Western Balkans hope to move slowly towards EU

AFP , Monday 10 Oct 2011

When the European Commission announces its progress report on Wednesday, Western Balkans countries hope for small steps forward as the realisation is dawning that EU enlargement will be a very slow process

As the economic crisis continues in Europe, support for EU integration has fallen in most Western Balkans countries, although the majority generally agrees there is no alternative.

Montenegro and Serbia should both get some good news with the commission expected to recommend candidacy status for Belgrade. For Podgorica, a candidate member since December 2010, it would be a date for the start of accession talks. Serbia will reap the reward for arresting the last two remaining fugitives of the UN war crimes court, earlier this year.

But Belgrade's hopes that it could also set a start date for accession talks have largely evaporated after the recent unrest in northern Kosovo and the decision to ban a gay pride parade.

Leaked drafts of the evaluation report show that the commission will demand Serbia "show a more constructive attitude" on Kosovo, whose 2008 declaration of independence Belgrade does not recognise.

Serbia and Kosovo started EU-mediated talks earlier this year to solve practical problems. But Belgrade has delayed the dialogue due to the unrest in northern Kosovo and said it would not return to the table until that issue was solved.

This attitude could hurt Belgrade when the EU member states have to decide on candidacy status later this year. Germany already made it clear it believes normalisation of relations with Kosovo is one of the conditions.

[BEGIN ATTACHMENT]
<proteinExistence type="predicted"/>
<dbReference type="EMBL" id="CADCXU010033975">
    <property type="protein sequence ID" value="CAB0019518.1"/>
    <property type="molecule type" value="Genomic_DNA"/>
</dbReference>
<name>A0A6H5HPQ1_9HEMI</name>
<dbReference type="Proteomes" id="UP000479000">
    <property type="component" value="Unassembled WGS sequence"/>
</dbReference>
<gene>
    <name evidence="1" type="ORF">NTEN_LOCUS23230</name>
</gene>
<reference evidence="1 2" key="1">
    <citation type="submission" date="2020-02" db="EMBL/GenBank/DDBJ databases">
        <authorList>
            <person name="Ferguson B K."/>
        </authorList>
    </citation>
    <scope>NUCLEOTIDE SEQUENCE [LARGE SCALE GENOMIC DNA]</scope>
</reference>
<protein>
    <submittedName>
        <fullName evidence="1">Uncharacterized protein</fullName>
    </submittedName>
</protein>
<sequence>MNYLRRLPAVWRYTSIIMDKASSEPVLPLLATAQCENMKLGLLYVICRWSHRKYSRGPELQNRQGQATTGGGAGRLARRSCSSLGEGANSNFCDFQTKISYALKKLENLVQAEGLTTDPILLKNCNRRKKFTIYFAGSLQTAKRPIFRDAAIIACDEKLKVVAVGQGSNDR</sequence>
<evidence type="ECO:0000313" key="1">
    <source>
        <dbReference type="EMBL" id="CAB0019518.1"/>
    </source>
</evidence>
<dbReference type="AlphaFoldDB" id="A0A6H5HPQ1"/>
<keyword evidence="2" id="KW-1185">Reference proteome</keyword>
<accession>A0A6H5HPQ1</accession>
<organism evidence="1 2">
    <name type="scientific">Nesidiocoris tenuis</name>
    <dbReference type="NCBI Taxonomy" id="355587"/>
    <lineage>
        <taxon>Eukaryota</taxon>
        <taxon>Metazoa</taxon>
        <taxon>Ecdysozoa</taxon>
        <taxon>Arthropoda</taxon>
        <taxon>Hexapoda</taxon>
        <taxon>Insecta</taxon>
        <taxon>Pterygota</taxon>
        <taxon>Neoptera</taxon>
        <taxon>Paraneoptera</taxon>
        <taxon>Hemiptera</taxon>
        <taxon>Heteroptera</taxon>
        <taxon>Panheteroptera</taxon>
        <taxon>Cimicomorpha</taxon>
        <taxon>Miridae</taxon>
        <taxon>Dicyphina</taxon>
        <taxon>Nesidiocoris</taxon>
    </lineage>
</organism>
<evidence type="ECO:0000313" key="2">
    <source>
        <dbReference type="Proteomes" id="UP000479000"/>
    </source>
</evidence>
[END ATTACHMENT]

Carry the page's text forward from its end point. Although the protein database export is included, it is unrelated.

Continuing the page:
Macedonia, which has already been accepted as a candidate member in 2005, expects the commission to recommend opening accession talks for the third time.

Such talks have been consistently blocked by EU member Greece because of a long-running name row between Macedonia and Athens. UN mediation has so far been fruitless, and there is no indication it will soon be solved.

Bosnia and Albania, both hit by prolonged political crises which have effectively paralysed EU-sought reforms, have no illusions about the EC report. "It will be hard to get good news from Brussels," Lutfi Dervishi of the Albanian branch of Transparency International said.

Last year the commission already rejected Tirana's membership bid and urged Albania's political forces to sort out the crisis. A western diplomat in Tirana lamented that the country "does not have a culture of consensus and compromise", as the stalemate continued.

Bosnian analysts and politicians alike are expecting a very negative report from the commission as Sarajevo goes into a second year without a central government due to inter-ethnic political wrangling. "Bosnia is trailing behind all other Western Balkans countries in European integration," said Halid Genjac, the head of Bosnia's parliamentary commission on European integration.

Only one territory seems further away from Europe's door than Bosnia and that is Kosovo. Five EU members have not even recognised its declaration of independence from Serbia and until they do, Pristina cannot apply for membership.

The best it can hope for is a recommendation by the commission to lift the visa requirement. At the moment Kosovans are the only people in the Western Balkans who need visas to travel into the Schengen zone covering 25 European countries.

The Western Balkans best in class Croatia gets its very last progress report on Wednesday as it already wrapped up accession talks in June this year after six years of negotiations. It is due to join the union mid-2013 and it will be the second former Yugoslav republic in the EU after Slovenia. But after Croatia joins analysts here believe that it will take years before any other Balkan state will join the European bloc.

Ivan Vejvoda, a Serbian diplomat and analyst who currently works for the German Marshall Fund, a US public policy institute, stressed that even small steps forward matter enormously. "Maintaining the momentum (towards the EU) even if we advance just millimetres is very important for those who are pushing through reforms" in the Balkans, he told AFP.

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